Sharing Information with Family and Friends under HIPAA - What is Permissible or Not

Duration: 90 Minutes
Instructor: Jim Sheldon Dean
Webinar Id: 801037


One Attendee
Unlimited Attendees ?

This Presentation will explain Policies and procedures that should be in place for appropriate sharing of information with family and friends.


"This Course is approved for 1.5 general credit from the Nevada Board Of Continuing Legal Education."

Overview: One of the toughest situations that healthcare professionals can face is whether or not to share information about an individual with the individual's family and friends involved with the individual's care. These situations arise when family and friends need to know more about an individual than may usually be available, to help with care, to help with payment for services, and to help calm the fears and properly inform those who are involved with the individual.

Disclosures to family and friends involved with an individual's care are allowable disclosures under HIPAA, subject to objection by the individual, and new guidance from HHS OCR is designed to clarify when these disclosures are allowed and what the process is for making the disclosures and for seeking permission from the individual when appropriate. The guidance and rules for these disclosures will be explained so that the correct decisions can be made in sharing information, including how to treat special situations such as same-sex marriage. Especially in situations where family and friends are likely to be present, such as in an Emergency Department or Immediate Care Clinic, the organization must train patient-facing and family and friend-facing staff on the proper ways and circumstances in which to ask the patient about sharing information, and to share information when the patient cannot provide permission. Mishandling these situations can lead to complaints and significant penalties.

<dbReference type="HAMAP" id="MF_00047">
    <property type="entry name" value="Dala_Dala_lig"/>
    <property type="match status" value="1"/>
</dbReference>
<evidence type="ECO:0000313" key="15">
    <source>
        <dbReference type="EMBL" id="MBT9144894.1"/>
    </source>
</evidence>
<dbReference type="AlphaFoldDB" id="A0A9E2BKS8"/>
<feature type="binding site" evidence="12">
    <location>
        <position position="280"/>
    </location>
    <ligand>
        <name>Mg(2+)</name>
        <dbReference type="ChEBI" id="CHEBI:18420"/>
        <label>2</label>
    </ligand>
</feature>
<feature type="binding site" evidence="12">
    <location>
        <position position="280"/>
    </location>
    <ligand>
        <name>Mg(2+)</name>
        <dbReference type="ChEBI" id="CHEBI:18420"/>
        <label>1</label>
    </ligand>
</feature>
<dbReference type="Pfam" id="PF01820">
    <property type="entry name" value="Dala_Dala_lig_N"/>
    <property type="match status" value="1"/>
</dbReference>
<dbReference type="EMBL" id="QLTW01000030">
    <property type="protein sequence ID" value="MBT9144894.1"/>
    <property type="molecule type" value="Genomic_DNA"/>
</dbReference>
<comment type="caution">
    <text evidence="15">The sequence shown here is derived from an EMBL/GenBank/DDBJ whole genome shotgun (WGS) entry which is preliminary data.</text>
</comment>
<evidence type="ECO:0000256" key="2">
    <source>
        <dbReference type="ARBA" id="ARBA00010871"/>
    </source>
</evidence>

Guidance will be gathered from several source materials and presented so as to provide a clear understanding of how to prepare your staff and be ready to act within the rules when the right way to share information with family and friends is a question. Circumstances in which the question arises will be discussed, and ways in which to secure and document permission will be explained.

Why should you Attend: Patient Rights under HIPAA have become a focus of the US Department of Health and Human Services Office for Civil Rights. In addition to sharing information with the individuals who are being treated, there are rules for the appropriate sharing of information with family and friends involved with an individual's care, subject to objection by the individual. This area of compliance, like the individual rights of access of records, is a new focus of guidance from HHS and an area where HHS sees numerous complaints from the public.

Of course, there are many things to consider when deciding whether or not to share information with family and friends involved with the individual's care. You need to make sure you ask the patient for permission if you are able to, but you don't need to get an official HIPAA Authorization. You need to share the information that is necessary, but not share any that is not related to the issue at hand. For instance, to pay the mother's hospital bill, the daughter doesn't need to know all the details of the medical record, only the information that relates to the charges being paid.